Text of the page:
The recent video of a Student Resource Officer dragging a high school student across her classroom floor is a stunning example of the growing tendency to criminalize the misconduct of children and youth in public schools. Since the 1990s this blurring of the lines between school discipline and legal intervention has led to the incarceration of students who do not (or cannot) conform to the social, behavioral, or academic demands of school. In many cases, these are youngsters with histories of early adversity or trauma. Their frequent suspension or expulsion from educational environments denies them access to the instructional experiences and adult guidance they need to develop the resilience necessary to overcome a difficult past.
When schools defer to law enforcement, they abdicate their responsibility to shape the behavior of children and youth. Self-regulation and impulse control develop within a social context that relies on collaboration with adults committed to teaching the next generation the skills they need to achieve social and academic success. Coercion and threats do nothing to encourage this process. Rather, they serve as reinforcements of the helplessness and reactive behaviors that are detrimental to the learning process.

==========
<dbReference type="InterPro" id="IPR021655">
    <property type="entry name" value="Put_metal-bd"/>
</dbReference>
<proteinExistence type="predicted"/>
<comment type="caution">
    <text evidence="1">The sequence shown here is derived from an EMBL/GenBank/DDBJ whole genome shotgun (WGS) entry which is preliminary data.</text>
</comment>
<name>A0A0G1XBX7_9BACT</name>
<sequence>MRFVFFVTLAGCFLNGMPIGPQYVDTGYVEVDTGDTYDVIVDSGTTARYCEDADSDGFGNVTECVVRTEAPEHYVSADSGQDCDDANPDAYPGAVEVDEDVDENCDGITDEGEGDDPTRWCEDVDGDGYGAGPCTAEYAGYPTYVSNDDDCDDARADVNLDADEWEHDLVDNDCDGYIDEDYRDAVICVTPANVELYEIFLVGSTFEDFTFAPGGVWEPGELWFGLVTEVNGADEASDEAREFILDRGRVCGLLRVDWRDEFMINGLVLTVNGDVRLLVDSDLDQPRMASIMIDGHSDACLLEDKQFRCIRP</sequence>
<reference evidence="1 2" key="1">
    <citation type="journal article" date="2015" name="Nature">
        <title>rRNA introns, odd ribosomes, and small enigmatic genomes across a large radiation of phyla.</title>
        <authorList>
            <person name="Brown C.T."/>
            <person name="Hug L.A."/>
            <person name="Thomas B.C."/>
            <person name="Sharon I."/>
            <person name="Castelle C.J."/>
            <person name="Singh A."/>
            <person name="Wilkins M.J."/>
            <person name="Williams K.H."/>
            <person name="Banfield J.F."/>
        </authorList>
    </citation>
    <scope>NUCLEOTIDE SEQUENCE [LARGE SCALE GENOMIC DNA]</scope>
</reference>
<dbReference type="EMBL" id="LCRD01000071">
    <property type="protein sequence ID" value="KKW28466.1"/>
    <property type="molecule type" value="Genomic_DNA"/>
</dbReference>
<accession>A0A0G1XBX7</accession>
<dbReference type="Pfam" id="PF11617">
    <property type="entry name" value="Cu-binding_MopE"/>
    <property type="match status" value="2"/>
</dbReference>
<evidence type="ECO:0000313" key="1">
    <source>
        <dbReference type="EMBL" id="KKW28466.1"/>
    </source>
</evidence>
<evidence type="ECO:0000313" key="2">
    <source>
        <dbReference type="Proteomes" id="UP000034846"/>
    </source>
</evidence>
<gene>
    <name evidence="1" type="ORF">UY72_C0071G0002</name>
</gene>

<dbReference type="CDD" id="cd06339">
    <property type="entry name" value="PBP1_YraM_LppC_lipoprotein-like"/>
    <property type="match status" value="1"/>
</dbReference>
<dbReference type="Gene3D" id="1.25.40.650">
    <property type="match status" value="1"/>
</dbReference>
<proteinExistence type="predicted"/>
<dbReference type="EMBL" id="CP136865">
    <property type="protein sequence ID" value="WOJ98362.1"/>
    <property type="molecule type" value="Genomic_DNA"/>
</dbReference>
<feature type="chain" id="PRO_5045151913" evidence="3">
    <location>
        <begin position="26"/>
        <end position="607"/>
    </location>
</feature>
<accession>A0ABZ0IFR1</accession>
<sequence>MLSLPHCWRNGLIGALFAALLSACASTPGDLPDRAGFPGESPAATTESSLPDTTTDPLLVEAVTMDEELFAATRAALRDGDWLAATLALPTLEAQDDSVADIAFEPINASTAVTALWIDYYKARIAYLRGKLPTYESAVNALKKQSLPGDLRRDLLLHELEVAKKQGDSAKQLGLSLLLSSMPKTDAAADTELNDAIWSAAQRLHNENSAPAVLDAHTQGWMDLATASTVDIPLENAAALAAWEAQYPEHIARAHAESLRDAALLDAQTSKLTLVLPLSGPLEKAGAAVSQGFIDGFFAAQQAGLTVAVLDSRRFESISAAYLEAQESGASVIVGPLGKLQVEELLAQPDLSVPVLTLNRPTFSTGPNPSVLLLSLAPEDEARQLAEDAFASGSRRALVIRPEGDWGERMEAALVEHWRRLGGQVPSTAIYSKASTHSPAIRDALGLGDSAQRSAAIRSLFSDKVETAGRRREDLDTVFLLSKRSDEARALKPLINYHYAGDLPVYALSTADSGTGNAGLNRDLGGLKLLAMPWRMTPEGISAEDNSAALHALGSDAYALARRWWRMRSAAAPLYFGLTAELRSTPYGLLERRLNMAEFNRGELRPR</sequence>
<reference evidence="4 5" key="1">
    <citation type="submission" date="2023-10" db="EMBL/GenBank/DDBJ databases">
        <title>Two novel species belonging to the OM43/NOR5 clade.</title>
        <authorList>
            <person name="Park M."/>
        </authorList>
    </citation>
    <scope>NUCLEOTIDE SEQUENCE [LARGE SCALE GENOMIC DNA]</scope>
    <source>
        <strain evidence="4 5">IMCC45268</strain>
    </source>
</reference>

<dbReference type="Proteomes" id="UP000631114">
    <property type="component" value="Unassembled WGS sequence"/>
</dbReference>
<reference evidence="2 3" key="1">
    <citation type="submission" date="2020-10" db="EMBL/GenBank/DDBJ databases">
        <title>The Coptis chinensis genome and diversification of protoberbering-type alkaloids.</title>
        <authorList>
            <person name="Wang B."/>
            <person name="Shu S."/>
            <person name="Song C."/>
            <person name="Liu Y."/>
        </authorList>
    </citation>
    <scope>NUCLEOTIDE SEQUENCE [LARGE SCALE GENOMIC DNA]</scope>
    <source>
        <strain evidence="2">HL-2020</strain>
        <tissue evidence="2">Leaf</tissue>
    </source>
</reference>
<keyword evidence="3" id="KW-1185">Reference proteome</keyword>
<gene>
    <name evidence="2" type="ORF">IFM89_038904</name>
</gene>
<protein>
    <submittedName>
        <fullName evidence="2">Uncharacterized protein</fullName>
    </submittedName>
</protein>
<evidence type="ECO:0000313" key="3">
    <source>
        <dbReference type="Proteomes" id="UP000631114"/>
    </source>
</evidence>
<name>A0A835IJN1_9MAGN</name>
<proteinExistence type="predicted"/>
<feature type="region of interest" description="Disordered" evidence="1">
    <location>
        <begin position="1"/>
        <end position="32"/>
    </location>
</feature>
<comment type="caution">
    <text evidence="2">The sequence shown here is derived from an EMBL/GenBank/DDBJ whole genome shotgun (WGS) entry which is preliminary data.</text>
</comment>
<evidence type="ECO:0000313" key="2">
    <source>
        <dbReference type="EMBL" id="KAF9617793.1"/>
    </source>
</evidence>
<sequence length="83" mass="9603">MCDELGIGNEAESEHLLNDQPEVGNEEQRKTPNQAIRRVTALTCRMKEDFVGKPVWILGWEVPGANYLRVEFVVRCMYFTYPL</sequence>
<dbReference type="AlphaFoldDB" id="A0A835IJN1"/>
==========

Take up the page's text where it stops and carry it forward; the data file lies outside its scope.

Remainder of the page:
It’s time for adults to view the disruptive and self-destructive behaviors of minors through a trauma-sensitive lens. This requires recognizing common “triggers” in the school environment and knowing how to de-escalate students’ reactions to them. These include violations of physical space, changes in routine, confusion about expectations, and the similarities between parent/teacher roles.
Attention is often drawn to the cognitive distortions of “disturbed” children and youth. Perhaps it’s time to attend more to the cognitive distortions of those charged with caring for them. Chief among them is the belief that students’ failure to comply signifies defiance rather than poor emotional regulation and behavioral control.
Increased force is not the answer to promoting safety and cooperation within schools. Instead, educators need to take back their responsibility to teach age appropriate behaviors and self-regulation. This will require above average ability for self-monitoring and managing one’s own emotions when engaging difficult students. But the benefits far exceed the risks. These include providing access to educational opportunities to children and youth who are currently disenfranchised by the criminalization of their behavior.
Check out Trauma-Sensitive Schools: Learning Communities Transforming Children’s Lives. Available in November from Teachers College Press.
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